TUESDAY, March 24, 2020 (HealthDay News) -- A once-daily, three-drug combination treatment reduces mortality for patients with symptomatic chronic obstructive pulmonary disease (COPD) who are at risk for future exacerbations, according to a study published online March 12 in the American Journal of Respiratory and Critical Care Medicine.
David A. Lipson, M.D., from GlaxoSmithKline in Collegeville, Pennsylvania, and colleagues reported all-cause mortality (ACM) and the impact of stepping down therapy following collection of additional vital status data from the phase 3 IMPACT trial. Patients had been randomly assigned (2:2:1) to fluticasone furoate/umeclidinium/vilanterol (FF/UMEC/VI), FF/VI, or UMEC/VI following an exacerbation on their COPD therapies.
The researchers found that among 10,355 participants, there were 98 deaths (2.36 percent) on FF/UMEC/VI, 109 deaths (2.64 percent) on FF/VI, and 66 deaths (3.19 percent) on UMEC/VI. Corresponding hazard ratios for death were 0.72 for FF/UMEC/VI versus UMEC/VI (95 percent confidence interval, 0.53 to 0.99; P = 0.042) and 0.89 for FF/UMEC/VI versus FF/VI (95 percent confidence interval, 0.67 to 1.16; P = 0.387). Lower rates of cardiovascular and respiratory death as well as death associated with the patient's COPD were confirmed by independent adjudication.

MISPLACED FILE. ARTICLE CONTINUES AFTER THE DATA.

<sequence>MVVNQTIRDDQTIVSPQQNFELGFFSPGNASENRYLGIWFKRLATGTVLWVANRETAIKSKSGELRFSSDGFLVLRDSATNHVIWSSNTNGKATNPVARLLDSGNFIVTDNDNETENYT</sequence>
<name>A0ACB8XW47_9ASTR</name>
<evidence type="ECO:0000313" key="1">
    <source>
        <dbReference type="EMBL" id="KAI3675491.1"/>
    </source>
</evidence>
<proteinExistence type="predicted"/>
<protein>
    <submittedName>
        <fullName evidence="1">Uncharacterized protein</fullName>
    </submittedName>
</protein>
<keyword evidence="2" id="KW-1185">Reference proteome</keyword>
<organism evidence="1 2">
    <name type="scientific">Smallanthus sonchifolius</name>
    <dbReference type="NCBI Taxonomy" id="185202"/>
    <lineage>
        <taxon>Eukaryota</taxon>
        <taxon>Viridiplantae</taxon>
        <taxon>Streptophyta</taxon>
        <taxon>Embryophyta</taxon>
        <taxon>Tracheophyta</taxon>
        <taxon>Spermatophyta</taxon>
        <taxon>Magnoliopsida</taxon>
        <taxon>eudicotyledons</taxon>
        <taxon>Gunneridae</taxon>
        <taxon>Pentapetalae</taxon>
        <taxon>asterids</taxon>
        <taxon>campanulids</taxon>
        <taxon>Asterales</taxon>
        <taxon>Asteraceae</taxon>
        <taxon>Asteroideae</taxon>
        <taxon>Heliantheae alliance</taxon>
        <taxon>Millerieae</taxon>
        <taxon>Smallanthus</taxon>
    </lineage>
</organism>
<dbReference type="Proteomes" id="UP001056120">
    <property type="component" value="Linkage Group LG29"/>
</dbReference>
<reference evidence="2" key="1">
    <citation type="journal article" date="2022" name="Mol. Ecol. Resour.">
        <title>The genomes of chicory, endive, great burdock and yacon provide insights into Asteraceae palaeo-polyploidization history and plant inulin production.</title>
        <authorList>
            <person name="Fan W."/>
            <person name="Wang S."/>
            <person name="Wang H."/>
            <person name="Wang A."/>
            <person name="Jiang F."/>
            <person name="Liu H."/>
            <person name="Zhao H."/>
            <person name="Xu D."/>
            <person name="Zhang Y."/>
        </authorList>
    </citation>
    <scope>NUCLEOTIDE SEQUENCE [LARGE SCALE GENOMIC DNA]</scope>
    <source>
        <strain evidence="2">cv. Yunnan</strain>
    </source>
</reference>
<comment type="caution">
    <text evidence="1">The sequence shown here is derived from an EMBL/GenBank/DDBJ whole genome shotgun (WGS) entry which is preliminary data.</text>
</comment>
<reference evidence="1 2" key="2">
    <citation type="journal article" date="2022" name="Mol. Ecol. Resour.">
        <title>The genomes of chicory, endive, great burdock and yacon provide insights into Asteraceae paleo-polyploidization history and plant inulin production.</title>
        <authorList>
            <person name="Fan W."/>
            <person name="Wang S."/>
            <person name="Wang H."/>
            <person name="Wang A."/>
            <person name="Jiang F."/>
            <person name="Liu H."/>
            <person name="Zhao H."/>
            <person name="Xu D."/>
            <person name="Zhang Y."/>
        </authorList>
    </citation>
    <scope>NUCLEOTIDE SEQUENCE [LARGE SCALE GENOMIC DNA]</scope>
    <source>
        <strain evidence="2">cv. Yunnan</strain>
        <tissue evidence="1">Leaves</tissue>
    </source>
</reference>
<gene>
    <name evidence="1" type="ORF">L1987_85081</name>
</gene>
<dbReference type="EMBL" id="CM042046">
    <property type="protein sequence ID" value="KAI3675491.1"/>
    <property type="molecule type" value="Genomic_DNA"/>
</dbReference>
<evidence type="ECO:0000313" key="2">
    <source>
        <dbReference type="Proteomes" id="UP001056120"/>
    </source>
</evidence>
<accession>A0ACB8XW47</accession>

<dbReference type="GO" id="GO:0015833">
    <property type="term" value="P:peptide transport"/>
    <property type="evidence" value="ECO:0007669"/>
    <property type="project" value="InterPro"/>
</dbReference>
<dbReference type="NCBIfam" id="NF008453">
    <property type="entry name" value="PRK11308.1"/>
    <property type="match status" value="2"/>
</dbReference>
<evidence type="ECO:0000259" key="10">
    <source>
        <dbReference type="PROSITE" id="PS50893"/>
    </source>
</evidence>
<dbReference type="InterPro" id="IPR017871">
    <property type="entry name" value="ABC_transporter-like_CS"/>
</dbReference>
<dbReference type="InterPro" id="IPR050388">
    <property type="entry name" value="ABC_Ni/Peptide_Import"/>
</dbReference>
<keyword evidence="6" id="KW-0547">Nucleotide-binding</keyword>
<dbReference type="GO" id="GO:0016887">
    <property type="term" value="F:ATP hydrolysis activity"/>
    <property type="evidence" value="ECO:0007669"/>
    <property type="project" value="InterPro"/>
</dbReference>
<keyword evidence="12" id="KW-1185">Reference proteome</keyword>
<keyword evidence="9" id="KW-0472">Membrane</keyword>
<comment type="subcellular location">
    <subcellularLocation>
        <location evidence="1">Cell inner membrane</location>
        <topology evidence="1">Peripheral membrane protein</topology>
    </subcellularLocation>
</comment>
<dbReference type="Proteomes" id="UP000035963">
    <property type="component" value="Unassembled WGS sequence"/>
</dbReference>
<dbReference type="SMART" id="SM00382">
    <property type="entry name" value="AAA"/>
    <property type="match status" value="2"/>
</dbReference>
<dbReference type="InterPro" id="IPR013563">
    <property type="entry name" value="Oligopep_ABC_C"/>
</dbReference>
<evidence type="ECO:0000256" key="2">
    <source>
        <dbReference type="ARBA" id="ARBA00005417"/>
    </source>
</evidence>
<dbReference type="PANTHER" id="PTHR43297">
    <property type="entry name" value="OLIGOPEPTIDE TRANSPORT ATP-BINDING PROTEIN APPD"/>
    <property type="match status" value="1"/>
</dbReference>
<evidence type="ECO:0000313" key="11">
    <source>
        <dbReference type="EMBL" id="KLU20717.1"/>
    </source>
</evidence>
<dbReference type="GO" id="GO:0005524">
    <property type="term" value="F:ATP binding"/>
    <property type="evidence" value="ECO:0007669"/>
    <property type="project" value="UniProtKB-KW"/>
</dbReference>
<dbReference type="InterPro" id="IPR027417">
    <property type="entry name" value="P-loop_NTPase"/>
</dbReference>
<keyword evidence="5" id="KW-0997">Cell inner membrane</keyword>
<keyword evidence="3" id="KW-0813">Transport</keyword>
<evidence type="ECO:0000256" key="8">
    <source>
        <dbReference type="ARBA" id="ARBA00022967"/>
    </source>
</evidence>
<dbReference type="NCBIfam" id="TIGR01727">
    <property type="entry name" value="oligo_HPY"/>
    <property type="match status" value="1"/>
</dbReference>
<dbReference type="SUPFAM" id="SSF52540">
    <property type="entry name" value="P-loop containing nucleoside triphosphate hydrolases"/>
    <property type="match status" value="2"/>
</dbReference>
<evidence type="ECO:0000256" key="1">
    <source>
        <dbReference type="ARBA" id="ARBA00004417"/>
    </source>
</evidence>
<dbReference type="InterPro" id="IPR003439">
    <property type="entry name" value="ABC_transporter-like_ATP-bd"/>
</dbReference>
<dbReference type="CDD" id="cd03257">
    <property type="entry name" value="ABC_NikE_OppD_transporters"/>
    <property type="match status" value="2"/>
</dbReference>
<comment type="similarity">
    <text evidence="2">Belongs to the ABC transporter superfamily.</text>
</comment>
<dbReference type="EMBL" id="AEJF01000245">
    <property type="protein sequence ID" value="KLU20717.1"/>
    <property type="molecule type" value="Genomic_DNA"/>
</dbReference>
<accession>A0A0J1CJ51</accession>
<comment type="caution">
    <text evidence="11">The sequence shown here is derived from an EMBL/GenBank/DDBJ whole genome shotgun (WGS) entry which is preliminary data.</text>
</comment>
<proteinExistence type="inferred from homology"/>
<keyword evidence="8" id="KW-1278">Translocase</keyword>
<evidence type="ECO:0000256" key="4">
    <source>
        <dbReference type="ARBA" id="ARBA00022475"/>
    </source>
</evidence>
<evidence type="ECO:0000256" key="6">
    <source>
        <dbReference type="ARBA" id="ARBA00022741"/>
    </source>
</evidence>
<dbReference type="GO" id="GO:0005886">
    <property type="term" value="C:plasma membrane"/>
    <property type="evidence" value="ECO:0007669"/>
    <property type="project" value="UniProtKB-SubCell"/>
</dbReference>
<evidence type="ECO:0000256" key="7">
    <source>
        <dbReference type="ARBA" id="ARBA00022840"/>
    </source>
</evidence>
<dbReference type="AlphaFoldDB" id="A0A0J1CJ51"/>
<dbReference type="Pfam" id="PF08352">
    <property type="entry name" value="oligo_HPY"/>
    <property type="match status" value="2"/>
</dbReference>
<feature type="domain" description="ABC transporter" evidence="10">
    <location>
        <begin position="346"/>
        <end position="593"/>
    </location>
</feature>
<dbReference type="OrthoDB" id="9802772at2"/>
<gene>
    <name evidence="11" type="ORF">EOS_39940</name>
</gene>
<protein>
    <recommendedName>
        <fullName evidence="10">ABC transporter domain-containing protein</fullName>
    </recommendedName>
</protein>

"In this secondary analysis of an efficacy outcome from the IMPACT trial, once-daily single-inhaler FF/UMEC/VI triple therapy reduced the risk of ACM versus UMEC/VI in patients with symptomatic COPD and a history of exacerbations," the authors write.
Several authors disclosed financial ties to GlaxoSmithKline, which funded the study.